# Capacitance varying with temperature.

1. Apr 4, 2013

### Jonnyto

1. The problem statement, all variables and given/known data
A capacitor is to be designed to operate, with constant capacitance, in an environment of fluctuating temperature. As shown in Fig. 23, the capacitor is a parallel-plate type with plastic "spacers" to keep the plates aligned. (a) Show that the rate of change of capacitance C with temperature T is given by

where A is the plate area and x the plate separation. (b) If the plates are aluminum, what should be the coefficient of thermal expansion of the spacers in order that the capacitance not vary with temperature? (Ignore the effect of the spacers on the capacitance)

2. Relevant equations
C=Q/V C=εA/d

3. The attempt at a solution

I have no idea how to approach the problem. So far I can only tell that the temperature is causing the area change and I'm assuming that it's also causing the plates to move away or towards each other.

2. Apr 4, 2013

### Sunil Simha

It is known that $C=ε_0\frac{A}{d}$ right? Now differentiate this with respect to temperature (using chain rule to obtain the required result; If you have not learnt chain rule yet, go through your maths textbook. I'm sure you'll get it there.)

Assuming that the plates are ultra-thin (i.e. they have negligible thickness) x doesn't change with temperature. So, the spacers should simply prevent A from changing.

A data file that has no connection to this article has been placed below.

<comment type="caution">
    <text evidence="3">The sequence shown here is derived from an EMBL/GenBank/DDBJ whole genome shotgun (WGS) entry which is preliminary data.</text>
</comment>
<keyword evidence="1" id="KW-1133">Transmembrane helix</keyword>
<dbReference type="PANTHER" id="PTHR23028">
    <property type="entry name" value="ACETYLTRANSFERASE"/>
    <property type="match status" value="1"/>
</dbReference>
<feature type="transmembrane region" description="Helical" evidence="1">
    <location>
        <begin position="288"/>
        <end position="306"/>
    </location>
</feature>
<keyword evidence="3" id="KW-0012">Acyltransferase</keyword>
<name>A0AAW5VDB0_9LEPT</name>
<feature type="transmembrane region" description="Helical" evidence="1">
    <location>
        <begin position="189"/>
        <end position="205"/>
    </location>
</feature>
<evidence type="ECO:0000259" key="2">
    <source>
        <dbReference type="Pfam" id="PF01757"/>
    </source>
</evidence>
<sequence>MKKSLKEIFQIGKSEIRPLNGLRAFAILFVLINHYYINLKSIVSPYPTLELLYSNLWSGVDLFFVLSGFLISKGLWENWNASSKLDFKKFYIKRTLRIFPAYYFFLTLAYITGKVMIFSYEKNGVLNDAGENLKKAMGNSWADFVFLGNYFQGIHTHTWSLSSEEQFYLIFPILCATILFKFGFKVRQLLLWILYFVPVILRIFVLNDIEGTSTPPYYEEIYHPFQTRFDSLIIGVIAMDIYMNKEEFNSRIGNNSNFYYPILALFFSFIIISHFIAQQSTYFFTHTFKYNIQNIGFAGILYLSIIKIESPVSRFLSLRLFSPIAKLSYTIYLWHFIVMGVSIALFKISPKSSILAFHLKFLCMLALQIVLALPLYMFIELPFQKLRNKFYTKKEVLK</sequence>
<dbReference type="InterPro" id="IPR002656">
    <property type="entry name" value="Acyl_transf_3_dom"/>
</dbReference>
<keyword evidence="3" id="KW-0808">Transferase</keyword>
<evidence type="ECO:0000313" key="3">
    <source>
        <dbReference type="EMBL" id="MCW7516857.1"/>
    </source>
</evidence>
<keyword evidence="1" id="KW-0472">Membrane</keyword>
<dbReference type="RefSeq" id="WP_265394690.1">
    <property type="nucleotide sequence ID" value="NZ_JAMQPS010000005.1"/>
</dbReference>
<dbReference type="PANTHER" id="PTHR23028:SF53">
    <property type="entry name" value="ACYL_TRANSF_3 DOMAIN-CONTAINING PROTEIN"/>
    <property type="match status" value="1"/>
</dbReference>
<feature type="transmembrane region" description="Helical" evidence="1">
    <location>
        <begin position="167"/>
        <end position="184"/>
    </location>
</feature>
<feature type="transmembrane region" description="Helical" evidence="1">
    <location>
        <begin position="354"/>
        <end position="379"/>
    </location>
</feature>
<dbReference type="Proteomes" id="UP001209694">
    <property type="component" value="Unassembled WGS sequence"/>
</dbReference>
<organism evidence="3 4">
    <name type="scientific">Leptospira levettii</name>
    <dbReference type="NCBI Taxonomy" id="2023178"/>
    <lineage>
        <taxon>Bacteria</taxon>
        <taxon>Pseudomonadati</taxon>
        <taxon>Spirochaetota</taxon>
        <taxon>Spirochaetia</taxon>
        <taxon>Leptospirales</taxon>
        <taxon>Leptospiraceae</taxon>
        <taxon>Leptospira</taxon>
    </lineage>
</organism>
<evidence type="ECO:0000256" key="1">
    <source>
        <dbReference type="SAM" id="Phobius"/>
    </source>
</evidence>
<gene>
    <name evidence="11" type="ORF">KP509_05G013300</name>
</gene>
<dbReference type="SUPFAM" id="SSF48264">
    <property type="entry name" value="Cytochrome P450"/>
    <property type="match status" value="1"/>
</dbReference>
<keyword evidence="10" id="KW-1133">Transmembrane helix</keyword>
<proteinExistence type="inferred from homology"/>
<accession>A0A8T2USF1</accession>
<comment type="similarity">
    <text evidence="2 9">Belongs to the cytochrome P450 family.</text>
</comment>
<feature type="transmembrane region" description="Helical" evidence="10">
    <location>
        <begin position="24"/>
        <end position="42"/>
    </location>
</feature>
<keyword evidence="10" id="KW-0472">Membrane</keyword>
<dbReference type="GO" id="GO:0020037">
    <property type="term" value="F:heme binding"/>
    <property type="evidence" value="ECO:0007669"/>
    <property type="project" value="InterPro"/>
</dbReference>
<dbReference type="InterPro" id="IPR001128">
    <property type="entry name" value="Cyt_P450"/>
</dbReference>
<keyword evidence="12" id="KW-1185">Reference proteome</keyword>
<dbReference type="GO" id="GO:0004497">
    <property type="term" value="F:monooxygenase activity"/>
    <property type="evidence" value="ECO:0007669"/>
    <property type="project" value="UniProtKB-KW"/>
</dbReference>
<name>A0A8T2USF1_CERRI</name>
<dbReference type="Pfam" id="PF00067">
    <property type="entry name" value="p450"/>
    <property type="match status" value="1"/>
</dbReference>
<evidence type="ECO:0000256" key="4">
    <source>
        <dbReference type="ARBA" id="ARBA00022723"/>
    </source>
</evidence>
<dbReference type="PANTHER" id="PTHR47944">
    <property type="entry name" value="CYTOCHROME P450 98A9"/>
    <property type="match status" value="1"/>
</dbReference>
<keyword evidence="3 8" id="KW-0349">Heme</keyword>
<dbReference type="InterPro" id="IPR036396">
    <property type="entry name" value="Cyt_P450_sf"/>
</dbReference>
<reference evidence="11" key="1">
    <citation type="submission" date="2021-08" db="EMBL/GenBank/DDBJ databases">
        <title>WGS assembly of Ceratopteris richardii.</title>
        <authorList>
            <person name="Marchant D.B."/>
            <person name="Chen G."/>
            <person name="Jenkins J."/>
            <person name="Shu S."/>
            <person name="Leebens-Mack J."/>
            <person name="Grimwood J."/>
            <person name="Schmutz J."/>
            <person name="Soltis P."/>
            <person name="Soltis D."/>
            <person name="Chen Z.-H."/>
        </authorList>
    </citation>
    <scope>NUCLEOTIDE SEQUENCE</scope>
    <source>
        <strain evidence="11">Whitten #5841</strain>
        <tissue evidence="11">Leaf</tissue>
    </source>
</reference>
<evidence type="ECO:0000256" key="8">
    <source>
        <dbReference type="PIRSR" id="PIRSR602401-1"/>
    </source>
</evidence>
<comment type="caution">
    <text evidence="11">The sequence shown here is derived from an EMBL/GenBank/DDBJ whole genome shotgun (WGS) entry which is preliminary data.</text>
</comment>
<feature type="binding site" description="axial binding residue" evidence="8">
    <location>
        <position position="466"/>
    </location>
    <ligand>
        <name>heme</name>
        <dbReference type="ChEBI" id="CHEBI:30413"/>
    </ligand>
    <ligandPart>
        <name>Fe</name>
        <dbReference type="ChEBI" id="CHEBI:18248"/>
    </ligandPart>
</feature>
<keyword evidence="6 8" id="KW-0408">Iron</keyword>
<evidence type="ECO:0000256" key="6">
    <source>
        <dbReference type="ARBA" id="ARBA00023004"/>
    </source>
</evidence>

P.S. Could you please upload the diagram ( a rough sketch is fine). I'm not able to visualize the spacers.

3. Apr 4, 2013

### Jonnyto

Okay I have attached the diagrams. How would I go about differentiating with respect to Capacitance and Temperature.

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4. Apr 4, 2013

### Sunil Simha

Just so the I can answer to your queries better, have you learnt about product rule, quotient rule and chain rule in differentiation?

5. Apr 4, 2013

Yes I have.

6. Apr 4, 2013

### Sunil Simha

In that case you need to differentiate ε0A/x w.r.t. T. Use chain rule and quotient rule here.

For the capacitance to not change with temperature, the expression for dC/dT should be equated to zero (because capacitance should remain constant according to your question).

Thus you can obtain a relation between the infinitesimal change in area w.r.t. T (dA/dT) and the infinitesimal change in x with respect to temperature(dx/dt). You can find dA/Adt using tables (that is simply the coefficient of thermal expansion of area). Thus you can find dx/xdT.

Edit: dx/xdT is the coefficient of linear expansion of the plastic.

7. Apr 7, 2013

### Jonnyto

Ahh! Thank you so much! I had no idea about the linear expansion.